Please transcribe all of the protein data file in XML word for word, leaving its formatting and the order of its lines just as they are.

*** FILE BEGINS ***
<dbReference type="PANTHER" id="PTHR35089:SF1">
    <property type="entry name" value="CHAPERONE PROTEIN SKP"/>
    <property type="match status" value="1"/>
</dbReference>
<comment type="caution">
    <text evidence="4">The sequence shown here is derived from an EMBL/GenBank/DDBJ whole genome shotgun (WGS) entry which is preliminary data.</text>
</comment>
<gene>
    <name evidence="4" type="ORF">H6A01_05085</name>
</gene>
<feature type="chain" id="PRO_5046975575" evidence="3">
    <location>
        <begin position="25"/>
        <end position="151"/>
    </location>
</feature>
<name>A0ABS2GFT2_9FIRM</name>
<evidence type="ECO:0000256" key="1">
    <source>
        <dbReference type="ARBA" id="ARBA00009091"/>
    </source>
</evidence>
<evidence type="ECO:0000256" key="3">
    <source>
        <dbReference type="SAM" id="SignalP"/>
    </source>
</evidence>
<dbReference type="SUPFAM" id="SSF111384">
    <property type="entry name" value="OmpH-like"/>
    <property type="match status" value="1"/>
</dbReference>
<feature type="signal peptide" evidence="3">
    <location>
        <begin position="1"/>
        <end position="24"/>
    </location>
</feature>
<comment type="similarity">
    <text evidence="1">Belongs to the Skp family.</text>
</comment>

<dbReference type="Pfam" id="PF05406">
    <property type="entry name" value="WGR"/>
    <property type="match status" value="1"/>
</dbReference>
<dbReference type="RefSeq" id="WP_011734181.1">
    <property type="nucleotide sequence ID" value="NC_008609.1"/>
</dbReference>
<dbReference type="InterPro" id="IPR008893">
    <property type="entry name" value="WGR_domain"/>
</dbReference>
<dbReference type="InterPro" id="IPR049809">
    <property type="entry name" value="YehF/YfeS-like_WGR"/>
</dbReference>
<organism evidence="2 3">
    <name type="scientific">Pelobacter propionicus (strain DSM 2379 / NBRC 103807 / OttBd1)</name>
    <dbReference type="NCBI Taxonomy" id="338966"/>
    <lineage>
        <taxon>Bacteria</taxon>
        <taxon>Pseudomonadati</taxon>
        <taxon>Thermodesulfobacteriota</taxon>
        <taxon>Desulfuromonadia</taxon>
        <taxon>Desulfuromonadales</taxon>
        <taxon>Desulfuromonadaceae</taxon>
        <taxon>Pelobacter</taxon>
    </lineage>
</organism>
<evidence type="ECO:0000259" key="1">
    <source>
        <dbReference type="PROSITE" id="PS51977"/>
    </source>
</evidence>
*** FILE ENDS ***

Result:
<dbReference type="PANTHER" id="PTHR35089:SF1">
    <property type="entry name" value="CHAPERONE PROTEIN SKP"/>
    <property type="match status" value="1"/>
</dbReference>
<comment type="caution">
    <text evidence="4">The sequence shown here is derived from an EMBL/GenBank/DDBJ whole genome shotgun (WGS) entry which is preliminary data.</text>
</comment>
<gene>
    <name evidence="4" type="ORF">H6A01_05085</name>
</gene>
<feature type="chain" id="PRO_5046975575" evidence="3">
    <location>
        <begin position="25"/>
        <end position="151"/>
    </location>
</feature>
<name>A0ABS2GFT2_9FIRM</name>
<evidence type="ECO:0000256" key="1">
    <source>
        <dbReference type="ARBA" id="ARBA00009091"/>
    </source>
</evidence>
<evidence type="ECO:0000256" key="3">
    <source>
        <dbReference type="SAM" id="SignalP"/>
    </source>
</evidence>
<dbReference type="SUPFAM" id="SSF111384">
    <property type="entry name" value="OmpH-like"/>
    <property type="match status" value="1"/>
</dbReference>
<feature type="signal peptide" evidence="3">
    <location>
        <begin position="1"/>
        <end position="24"/>
    </location>
</feature>
<comment type="similarity">
    <text evidence="1">Belongs to the Skp family.</text>
</comment>

<dbReference type="Pfam" id="PF05406">
    <property type="entry name" value="WGR"/>
    <property type="match status" value="1"/>
</dbReference>
<dbReference type="RefSeq" id="WP_011734181.1">
    <property type="nucleotide sequence ID" value="NC_008609.1"/>
</dbReference>
<dbReference type="InterPro" id="IPR008893">
    <property type="entry name" value="WGR_domain"/>
</dbReference>
<dbReference type="InterPro" id="IPR049809">
    <property type="entry name" value="YehF/YfeS-like_WGR"/>
</dbReference>
<organism evidence="2 3">
    <name type="scientific">Pelobacter propionicus (strain DSM 2379 / NBRC 103807 / OttBd1)</name>
    <dbReference type="NCBI Taxonomy" id="338966"/>
    <lineage>
        <taxon>Bacteria</taxon>
        <taxon>Pseudomonadati</taxon>
        <taxon>Thermodesulfobacteriota</taxon>
        <taxon>Desulfuromonadia</taxon>
        <taxon>Desulfuromonadales</taxon>
        <taxon>Desulfuromonadaceae</taxon>
        <taxon>Pelobacter</taxon>
    </lineage>
</organism>
<evidence type="ECO:0000259" key="1">
    <source>
        <dbReference type="PROSITE" id="PS51977"/>
    </source>
</evidence>